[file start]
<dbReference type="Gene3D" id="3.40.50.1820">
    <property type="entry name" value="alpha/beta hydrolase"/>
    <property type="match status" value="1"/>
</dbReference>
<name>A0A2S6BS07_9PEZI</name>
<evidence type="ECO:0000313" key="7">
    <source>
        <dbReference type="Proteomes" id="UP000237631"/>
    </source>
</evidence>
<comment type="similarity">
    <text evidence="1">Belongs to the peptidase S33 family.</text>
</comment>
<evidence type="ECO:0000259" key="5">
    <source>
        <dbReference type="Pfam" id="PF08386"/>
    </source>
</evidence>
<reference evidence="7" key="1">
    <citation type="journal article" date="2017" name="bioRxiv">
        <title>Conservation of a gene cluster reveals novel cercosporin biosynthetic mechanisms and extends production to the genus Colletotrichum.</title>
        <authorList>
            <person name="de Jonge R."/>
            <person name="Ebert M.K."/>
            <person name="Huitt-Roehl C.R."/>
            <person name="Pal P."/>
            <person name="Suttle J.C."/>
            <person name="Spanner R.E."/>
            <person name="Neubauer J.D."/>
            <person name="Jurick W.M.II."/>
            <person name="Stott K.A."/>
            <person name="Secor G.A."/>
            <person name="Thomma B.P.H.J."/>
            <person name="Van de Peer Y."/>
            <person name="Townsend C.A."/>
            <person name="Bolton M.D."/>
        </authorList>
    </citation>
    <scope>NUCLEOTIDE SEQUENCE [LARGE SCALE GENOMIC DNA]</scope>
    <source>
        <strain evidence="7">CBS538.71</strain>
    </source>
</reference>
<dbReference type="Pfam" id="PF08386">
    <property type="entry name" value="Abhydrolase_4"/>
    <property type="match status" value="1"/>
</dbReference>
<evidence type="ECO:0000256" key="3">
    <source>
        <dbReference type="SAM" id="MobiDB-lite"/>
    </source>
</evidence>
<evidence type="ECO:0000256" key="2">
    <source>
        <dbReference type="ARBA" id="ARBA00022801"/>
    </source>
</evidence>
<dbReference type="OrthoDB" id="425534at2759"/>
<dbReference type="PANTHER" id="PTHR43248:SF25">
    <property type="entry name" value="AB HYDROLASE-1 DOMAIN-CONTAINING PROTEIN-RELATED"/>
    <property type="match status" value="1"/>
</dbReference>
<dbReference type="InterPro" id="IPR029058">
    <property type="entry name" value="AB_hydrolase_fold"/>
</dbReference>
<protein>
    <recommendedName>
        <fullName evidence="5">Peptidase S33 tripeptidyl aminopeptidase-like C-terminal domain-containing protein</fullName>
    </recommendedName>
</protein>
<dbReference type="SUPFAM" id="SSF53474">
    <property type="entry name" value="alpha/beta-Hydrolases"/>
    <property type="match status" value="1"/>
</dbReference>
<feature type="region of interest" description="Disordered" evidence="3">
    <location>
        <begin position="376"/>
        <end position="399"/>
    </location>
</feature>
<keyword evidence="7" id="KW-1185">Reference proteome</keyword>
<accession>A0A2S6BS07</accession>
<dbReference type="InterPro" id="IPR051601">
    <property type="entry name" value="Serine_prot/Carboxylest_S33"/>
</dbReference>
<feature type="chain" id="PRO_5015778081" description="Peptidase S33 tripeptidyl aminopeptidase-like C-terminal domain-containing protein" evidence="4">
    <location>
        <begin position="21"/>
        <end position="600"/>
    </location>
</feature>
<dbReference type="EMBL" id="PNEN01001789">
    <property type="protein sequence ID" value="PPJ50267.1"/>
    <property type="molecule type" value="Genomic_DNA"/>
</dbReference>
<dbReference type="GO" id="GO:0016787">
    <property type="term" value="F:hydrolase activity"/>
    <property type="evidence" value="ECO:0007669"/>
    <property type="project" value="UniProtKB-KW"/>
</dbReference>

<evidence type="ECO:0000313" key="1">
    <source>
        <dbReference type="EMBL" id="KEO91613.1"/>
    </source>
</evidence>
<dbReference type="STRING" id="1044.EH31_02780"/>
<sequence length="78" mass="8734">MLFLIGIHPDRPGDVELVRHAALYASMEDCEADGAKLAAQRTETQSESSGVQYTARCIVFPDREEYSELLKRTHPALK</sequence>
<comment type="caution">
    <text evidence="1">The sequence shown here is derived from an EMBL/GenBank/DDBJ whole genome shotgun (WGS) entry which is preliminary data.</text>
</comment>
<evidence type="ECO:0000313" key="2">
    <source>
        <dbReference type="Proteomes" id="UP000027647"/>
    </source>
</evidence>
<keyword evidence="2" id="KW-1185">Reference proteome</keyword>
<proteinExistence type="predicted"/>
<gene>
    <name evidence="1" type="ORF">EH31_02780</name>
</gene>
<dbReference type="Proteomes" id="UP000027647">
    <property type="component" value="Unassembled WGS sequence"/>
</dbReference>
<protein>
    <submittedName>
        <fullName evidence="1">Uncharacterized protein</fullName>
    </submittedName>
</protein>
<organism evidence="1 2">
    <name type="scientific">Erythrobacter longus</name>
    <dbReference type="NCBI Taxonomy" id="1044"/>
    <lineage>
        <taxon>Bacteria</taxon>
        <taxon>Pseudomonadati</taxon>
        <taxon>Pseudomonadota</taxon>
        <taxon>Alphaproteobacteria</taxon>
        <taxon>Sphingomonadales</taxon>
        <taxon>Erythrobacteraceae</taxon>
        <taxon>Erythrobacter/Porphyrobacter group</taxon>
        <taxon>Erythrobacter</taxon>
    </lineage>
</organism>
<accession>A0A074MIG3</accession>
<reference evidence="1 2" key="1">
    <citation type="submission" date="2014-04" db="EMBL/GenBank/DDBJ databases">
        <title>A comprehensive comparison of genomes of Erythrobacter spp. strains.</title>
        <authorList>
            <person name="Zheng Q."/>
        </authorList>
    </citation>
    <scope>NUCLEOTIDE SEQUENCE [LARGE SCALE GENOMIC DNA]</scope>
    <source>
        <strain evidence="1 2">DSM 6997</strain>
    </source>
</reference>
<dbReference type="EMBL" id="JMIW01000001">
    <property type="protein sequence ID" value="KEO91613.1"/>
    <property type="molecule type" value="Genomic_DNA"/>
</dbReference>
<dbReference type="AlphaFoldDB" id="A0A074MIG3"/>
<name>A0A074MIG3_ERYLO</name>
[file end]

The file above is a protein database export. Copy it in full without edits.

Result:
<dbReference type="Gene3D" id="3.40.50.1820">
    <property type="entry name" value="alpha/beta hydrolase"/>
    <property type="match status" value="1"/>
</dbReference>
<name>A0A2S6BS07_9PEZI</name>
<evidence type="ECO:0000313" key="7">
    <source>
        <dbReference type="Proteomes" id="UP000237631"/>
    </source>
</evidence>
<comment type="similarity">
    <text evidence="1">Belongs to the peptidase S33 family.</text>
</comment>
<evidence type="ECO:0000259" key="5">
    <source>
        <dbReference type="Pfam" id="PF08386"/>
    </source>
</evidence>
<reference evidence="7" key="1">
    <citation type="journal article" date="2017" name="bioRxiv">
        <title>Conservation of a gene cluster reveals novel cercosporin biosynthetic mechanisms and extends production to the genus Colletotrichum.</title>
        <authorList>
            <person name="de Jonge R."/>
            <person name="Ebert M.K."/>
            <person name="Huitt-Roehl C.R."/>
            <person name="Pal P."/>
            <person name="Suttle J.C."/>
            <person name="Spanner R.E."/>
            <person name="Neubauer J.D."/>
            <person name="Jurick W.M.II."/>
            <person name="Stott K.A."/>
            <person name="Secor G.A."/>
            <person name="Thomma B.P.H.J."/>
            <person name="Van de Peer Y."/>
            <person name="Townsend C.A."/>
            <person name="Bolton M.D."/>
        </authorList>
    </citation>
    <scope>NUCLEOTIDE SEQUENCE [LARGE SCALE GENOMIC DNA]</scope>
    <source>
        <strain evidence="7">CBS538.71</strain>
    </source>
</reference>
<dbReference type="Pfam" id="PF08386">
    <property type="entry name" value="Abhydrolase_4"/>
    <property type="match status" value="1"/>
</dbReference>
<evidence type="ECO:0000256" key="3">
    <source>
        <dbReference type="SAM" id="MobiDB-lite"/>
    </source>
</evidence>
<evidence type="ECO:0000256" key="2">
    <source>
        <dbReference type="ARBA" id="ARBA00022801"/>
    </source>
</evidence>
<dbReference type="OrthoDB" id="425534at2759"/>
<dbReference type="PANTHER" id="PTHR43248:SF25">
    <property type="entry name" value="AB HYDROLASE-1 DOMAIN-CONTAINING PROTEIN-RELATED"/>
    <property type="match status" value="1"/>
</dbReference>
<dbReference type="InterPro" id="IPR029058">
    <property type="entry name" value="AB_hydrolase_fold"/>
</dbReference>
<protein>
    <recommendedName>
        <fullName evidence="5">Peptidase S33 tripeptidyl aminopeptidase-like C-terminal domain-containing protein</fullName>
    </recommendedName>
</protein>
<dbReference type="SUPFAM" id="SSF53474">
    <property type="entry name" value="alpha/beta-Hydrolases"/>
    <property type="match status" value="1"/>
</dbReference>
<feature type="region of interest" description="Disordered" evidence="3">
    <location>
        <begin position="376"/>
        <end position="399"/>
    </location>
</feature>
<keyword evidence="7" id="KW-1185">Reference proteome</keyword>
<accession>A0A2S6BS07</accession>
<dbReference type="InterPro" id="IPR051601">
    <property type="entry name" value="Serine_prot/Carboxylest_S33"/>
</dbReference>
<feature type="chain" id="PRO_5015778081" description="Peptidase S33 tripeptidyl aminopeptidase-like C-terminal domain-containing protein" evidence="4">
    <location>
        <begin position="21"/>
        <end position="600"/>
    </location>
</feature>
<dbReference type="EMBL" id="PNEN01001789">
    <property type="protein sequence ID" value="PPJ50267.1"/>
    <property type="molecule type" value="Genomic_DNA"/>
</dbReference>
<dbReference type="GO" id="GO:0016787">
    <property type="term" value="F:hydrolase activity"/>
    <property type="evidence" value="ECO:0007669"/>
    <property type="project" value="UniProtKB-KW"/>
</dbReference>

<evidence type="ECO:0000313" key="1">
    <source>
        <dbReference type="EMBL" id="KEO91613.1"/>
    </source>
</evidence>
<dbReference type="STRING" id="1044.EH31_02780"/>
<sequence length="78" mass="8734">MLFLIGIHPDRPGDVELVRHAALYASMEDCEADGAKLAAQRTETQSESSGVQYTARCIVFPDREEYSELLKRTHPALK</sequence>
<comment type="caution">
    <text evidence="1">The sequence shown here is derived from an EMBL/GenBank/DDBJ whole genome shotgun (WGS) entry which is preliminary data.</text>
</comment>
<evidence type="ECO:0000313" key="2">
    <source>
        <dbReference type="Proteomes" id="UP000027647"/>
    </source>
</evidence>
<keyword evidence="2" id="KW-1185">Reference proteome</keyword>
<proteinExistence type="predicted"/>
<gene>
    <name evidence="1" type="ORF">EH31_02780</name>
</gene>
<dbReference type="Proteomes" id="UP000027647">
    <property type="component" value="Unassembled WGS sequence"/>
</dbReference>
<protein>
    <submittedName>
        <fullName evidence="1">Uncharacterized protein</fullName>
    </submittedName>
</protein>
<organism evidence="1 2">
    <name type="scientific">Erythrobacter longus</name>
    <dbReference type="NCBI Taxonomy" id="1044"/>
    <lineage>
        <taxon>Bacteria</taxon>
        <taxon>Pseudomonadati</taxon>
        <taxon>Pseudomonadota</taxon>
        <taxon>Alphaproteobacteria</taxon>
        <taxon>Sphingomonadales</taxon>
        <taxon>Erythrobacteraceae</taxon>
        <taxon>Erythrobacter/Porphyrobacter group</taxon>
        <taxon>Erythrobacter</taxon>
    </lineage>
</organism>
<accession>A0A074MIG3</accession>
<reference evidence="1 2" key="1">
    <citation type="submission" date="2014-04" db="EMBL/GenBank/DDBJ databases">
        <title>A comprehensive comparison of genomes of Erythrobacter spp. strains.</title>
        <authorList>
            <person name="Zheng Q."/>
        </authorList>
    </citation>
    <scope>NUCLEOTIDE SEQUENCE [LARGE SCALE GENOMIC DNA]</scope>
    <source>
        <strain evidence="1 2">DSM 6997</strain>
    </source>
</reference>
<dbReference type="EMBL" id="JMIW01000001">
    <property type="protein sequence ID" value="KEO91613.1"/>
    <property type="molecule type" value="Genomic_DNA"/>
</dbReference>
<dbReference type="AlphaFoldDB" id="A0A074MIG3"/>
<name>A0A074MIG3_ERYLO</name>